By Kelly Haertjens, ASC Public Affairs
ROCK ISLAND ARSENAL, Ill. -- For every suicide, 135 lives are profoundly affected by the loss.
This sobering statistic underscores the importance of addressing a heavy but necessary topic during September, which is Suicide Prevention Month. While many are familiar with the resources available for suicide prevention, a lesser-known subject is what's available and how to assist those coping with the loss of a family member, friend or coworker that has died by suicide.
A recent presentation for U.S. Army Sustainment Command Soldiers and Civilians, organized by the ASC G1 Human Resources/Resilient and Readiness Division team, aimed to provide insights into how to offer help and what resources are at hand.
Robert Otto, suicide prevention program manager at Iowa City Veteran Affairs Health Care System, shared videos, resources and information during an MS Teams presentation Sept. 13. The topic resonates personally with him since he lost his 17-year-old nephew to suicide just a week after starting his current role.
"I just thought, you know, what did I miss," Otto explained to attendees. "'I should have done this' or 'I could have done that,' you know, just that feeling of guilt or personal responsibility."
According to Otto, nearly 6 million people in the U.S. experience suicide-related losses each year, with 135 individuals being impacted for every loss.
"If you're working out at the gym or passing somebody on the street, chances are you're going to come across somebody every day who is going to be affected by suicide," said Otto.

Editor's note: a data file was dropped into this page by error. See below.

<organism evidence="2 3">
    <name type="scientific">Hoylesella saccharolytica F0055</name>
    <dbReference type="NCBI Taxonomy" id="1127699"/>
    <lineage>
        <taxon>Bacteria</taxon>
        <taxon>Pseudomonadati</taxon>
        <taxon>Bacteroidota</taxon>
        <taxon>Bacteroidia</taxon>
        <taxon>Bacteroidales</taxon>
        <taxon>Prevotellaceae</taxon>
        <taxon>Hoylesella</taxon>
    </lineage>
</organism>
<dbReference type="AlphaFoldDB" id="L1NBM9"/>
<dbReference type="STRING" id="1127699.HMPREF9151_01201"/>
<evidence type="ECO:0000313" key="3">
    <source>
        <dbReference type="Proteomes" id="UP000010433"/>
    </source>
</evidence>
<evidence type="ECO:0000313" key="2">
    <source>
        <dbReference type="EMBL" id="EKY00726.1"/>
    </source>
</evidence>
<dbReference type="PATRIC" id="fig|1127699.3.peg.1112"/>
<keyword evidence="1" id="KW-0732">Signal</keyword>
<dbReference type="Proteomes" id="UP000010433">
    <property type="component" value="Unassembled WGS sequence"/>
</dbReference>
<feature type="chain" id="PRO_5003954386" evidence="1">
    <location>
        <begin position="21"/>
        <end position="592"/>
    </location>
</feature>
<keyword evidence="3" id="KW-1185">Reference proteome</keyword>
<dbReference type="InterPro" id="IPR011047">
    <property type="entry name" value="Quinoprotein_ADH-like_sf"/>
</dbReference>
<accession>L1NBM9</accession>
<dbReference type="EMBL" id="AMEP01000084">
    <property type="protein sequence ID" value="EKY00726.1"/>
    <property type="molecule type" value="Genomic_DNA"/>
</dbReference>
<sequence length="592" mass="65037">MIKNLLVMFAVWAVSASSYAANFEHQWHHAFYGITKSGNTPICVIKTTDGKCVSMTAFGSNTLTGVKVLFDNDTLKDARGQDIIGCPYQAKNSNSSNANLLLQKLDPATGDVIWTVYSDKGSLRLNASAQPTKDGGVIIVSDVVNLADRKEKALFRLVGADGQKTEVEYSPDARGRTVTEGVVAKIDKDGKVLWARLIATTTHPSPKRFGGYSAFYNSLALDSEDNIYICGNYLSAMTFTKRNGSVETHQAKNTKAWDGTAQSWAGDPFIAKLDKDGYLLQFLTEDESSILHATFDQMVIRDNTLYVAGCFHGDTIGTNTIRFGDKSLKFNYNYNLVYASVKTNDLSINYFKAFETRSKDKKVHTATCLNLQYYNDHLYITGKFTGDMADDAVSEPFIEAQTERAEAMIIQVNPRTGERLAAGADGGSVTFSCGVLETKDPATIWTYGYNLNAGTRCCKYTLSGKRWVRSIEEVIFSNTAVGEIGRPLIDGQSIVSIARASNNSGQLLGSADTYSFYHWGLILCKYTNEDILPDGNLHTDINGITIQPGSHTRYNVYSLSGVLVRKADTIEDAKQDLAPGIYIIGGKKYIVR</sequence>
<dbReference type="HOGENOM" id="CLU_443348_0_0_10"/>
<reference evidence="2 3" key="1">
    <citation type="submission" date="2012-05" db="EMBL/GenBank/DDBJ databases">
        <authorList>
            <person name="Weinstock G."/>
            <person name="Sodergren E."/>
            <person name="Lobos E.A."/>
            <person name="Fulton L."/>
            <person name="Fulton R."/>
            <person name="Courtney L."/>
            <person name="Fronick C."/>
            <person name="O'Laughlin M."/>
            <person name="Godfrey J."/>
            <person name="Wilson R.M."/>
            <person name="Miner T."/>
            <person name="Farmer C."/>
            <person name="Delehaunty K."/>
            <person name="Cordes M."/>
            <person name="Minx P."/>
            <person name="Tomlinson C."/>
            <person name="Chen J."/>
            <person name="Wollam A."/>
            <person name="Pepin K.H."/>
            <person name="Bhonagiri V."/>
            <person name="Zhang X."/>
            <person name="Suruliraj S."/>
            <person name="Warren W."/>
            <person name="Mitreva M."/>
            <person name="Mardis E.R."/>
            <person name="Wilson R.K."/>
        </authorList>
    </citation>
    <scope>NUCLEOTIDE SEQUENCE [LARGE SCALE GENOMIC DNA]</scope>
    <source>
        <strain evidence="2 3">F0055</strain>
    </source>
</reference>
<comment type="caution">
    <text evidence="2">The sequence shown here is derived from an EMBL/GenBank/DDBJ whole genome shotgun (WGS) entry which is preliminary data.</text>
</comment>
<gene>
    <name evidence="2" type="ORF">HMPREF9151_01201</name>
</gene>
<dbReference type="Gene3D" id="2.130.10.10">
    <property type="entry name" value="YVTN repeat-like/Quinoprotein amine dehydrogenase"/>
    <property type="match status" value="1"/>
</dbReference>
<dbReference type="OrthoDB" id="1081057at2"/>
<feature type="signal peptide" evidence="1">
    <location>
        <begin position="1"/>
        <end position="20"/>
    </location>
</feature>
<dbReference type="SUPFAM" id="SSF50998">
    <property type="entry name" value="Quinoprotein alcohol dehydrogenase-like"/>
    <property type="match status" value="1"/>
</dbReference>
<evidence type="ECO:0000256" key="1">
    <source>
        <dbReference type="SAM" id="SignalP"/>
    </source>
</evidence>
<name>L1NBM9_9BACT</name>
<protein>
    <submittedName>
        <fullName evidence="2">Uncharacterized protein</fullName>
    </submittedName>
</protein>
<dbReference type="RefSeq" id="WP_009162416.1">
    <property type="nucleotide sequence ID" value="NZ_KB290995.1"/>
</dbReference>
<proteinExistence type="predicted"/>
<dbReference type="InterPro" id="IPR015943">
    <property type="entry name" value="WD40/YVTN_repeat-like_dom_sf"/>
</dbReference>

Otto explained that there is a stigma attached with suicide that often affects family members and close friends.
The trauma of losing someone to suicide can cause them to lash out and blame themselves or each other for not doing more. A feeling of abandonment or rejection is common, leaving many survivors wondering why the person didn't reach out to them or what more they could have done.
These emotions are part of what make the experience of suicide loss distinct from other types of bereavement.
"The stigma and blame behind the suicide loss is very real," Otto said. "Of course, none of them are easy, but that's just one of the important factors to take into account when there is a suicide loss."
Reactions can vary from person to person, but some common responses include changes in sleep and appetite, as well as questioning spirituality and other aspects of their lives.
While there is no one approach that works for everyone, support from others is indispensable.
"Immediate support is one component, and then the ongoing support is another part of it," Otto explained. "When I say ongoing, it doesn’t necessarily mean that somebody has to go to therapy for years and years and years. It's not a one-size-fits-all approach and should be tailored to the needs of each individual person, but it will be ongoing. Support means things like regular check-ins just to see how people are doing. Some days, things might be just fine, and there might be something else that kind of triggers some memories, even years down the road, and all of a sudden you're just feeling very, very sad."